The International Steam Pages

The Penang Hill Railway, 2010, Part 2

For convenience I have now grouped lifestyle illustrated features by topic:

This is the second of two reports - click here for Part 1 which covers my investigation into changes necessitated by conversion of the railway into a single section. There is also a 2012 update.

In 2009, I travelled on the Penang Hill Railway for the first time in at least 22 years. I can't remember if the 1987 revisit featured a ride, if not it will have been 30 years. Back then, I was still a little sore that the management had replaced the original wooden bodied coaches with modern steel replacements, now they were also considered life expired and the whole railway was due to be rebuilt. I reported on our journey 'Up Memory Lane' at the time and when I had to go back to Penang to complete purchase of a second home, I took time out to film the railway's operation in its closing weeks - it is available as our Funiculi Funicula DVD.

On Christmas Day 2010, I had visited the area of the railway above the former Middle Station, a few days later I had checked out the area above the Chinese temple near the Bottom Station. The grapevine indicated that the first of the new cars would be put on the rails shortly and would soon after be transferred to the Top Station, but equally outsiders would not be welcome. I took the hint and stayed away but later after the main action was over, I slipped into the bushes above the Lower Station where the car was being checked out prior to being joined to the main cable, which was still slack as can be seen.

I'm not an early riser by nature any more, especially in Penang's laid back atmosphere and it's rather more than an hour by bus from our place to the hill railway. So by the time I got there around 10.30 next day, I discovered that the car had left around 09.00 but that progress was extremely slow owing to the need to check for clearances along the way. There was no time to take 'the pretty route' and again the railway itself was not an option so I shot off up the road past the Chinese temple and took the path up through the smallholdings. And when that finished, I took to the jungle where it was just possible to make out where a long disused path had been before. In what seemed like no time, I was near the Middle Station and struck another decent path. Dripping with sweat, I got to Claremont Station an hour or so after I had left the bottom, a few minutes before the train and just about got my breath back before taking out the camera. The train had to halt completely while the clearance was checked and the fit was such that it went through at a snail's pace.

Once this obstacle was cleared, the train ran on to the adjacent viaduct ('ran' is perhaps not the right word as it was preceded by one Malaysian and one Swiss engineer who were only lacking the famous 19th century 'red flag'). Some of the accompanying engineers were on motorbikes and tipped me off that the normally 'private' path through the Claremont Estate was available and a brisk walk brought me just in time to the Moniot Road Station where once again the train had to proceed with the utmost caution. Skipping round to above Viaduct Station, I stood on the route of the original abortive Penang Hill Railway project, while the cameras clicked.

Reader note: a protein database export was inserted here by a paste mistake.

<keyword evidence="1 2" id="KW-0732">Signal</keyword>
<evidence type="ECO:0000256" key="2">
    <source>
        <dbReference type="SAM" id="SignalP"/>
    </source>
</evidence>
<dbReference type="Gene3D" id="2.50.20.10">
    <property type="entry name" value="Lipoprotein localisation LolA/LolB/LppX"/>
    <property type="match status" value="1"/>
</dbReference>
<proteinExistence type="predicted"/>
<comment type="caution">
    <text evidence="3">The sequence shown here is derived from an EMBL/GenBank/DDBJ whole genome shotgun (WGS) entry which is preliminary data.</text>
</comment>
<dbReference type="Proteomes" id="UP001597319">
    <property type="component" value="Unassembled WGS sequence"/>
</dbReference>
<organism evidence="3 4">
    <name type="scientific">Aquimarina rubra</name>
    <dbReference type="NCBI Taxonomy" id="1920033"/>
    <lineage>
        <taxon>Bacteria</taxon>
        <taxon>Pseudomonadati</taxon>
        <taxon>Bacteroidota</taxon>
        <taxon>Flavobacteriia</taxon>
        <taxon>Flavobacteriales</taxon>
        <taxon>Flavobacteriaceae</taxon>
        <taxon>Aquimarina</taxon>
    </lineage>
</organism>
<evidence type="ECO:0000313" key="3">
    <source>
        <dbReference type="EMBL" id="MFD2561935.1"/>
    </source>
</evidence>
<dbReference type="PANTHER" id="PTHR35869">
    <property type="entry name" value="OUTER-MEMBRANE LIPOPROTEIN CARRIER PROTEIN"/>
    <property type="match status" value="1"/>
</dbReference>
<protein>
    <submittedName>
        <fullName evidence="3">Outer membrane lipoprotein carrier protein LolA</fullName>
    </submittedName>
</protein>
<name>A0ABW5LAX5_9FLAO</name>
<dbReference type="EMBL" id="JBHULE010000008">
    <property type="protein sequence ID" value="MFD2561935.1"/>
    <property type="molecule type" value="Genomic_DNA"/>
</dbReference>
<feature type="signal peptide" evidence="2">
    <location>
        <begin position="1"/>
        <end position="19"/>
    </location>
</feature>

I didn't expect to make Lower Tunnel Station but again I was just in time and afterwards I got the picture I really wanted.

Upper Tunnel Station was out of the question and I completed the climb and headed for the Top Station. Here, it seemed that word of the new arrival had got around and the world and his wife were here, hence one more camera was never going to be a problem. The train stopped just inside the platform which would leave room for the remaining works to be done without risk to the shiny new paintwork.

Everyone involved vanished off for lunch and afterwards I successfully begged a lift down in one of the jeeps - otherwise I would have ended up a cripple with my lousy knee AND missed the afternoon's entertainment. Someone had conveniently put a half completed multi-storey car park right next to the secure area and if anybody objected to my presence, they didn't tell me. It offered a superb view of the proceedings, behind the enormous crane is the railway itself. Once the second car had been lifted off the ground, it was clearly time for a group photograph. At this point, another slightly less large crane parked itself right in front of me and prepared to lift buckets of wet concrete.

I could hardly object to this, but it did mean a rather hasty change of position / angle which I have to say was no bad thing the way the lift eventually took place. Once the car had started to dip into the bowels of the station there was no point in staying on, Yuehong would be waiting for her dinner after giving me my little boy's freedom for the day. 

It had been an absolutely fascinating day being able to watch the activities from a distance. For those involved it must have been immensely satisfying after months of preparation work. Of course, it will be some time before the railway re-opens for business. A lot of safety work remains to be completed at the stations to make them suitable for the new cars and extensive testing of the cars and their new safety systems will have to be carried out too.

Rob and Yuehong Dickinson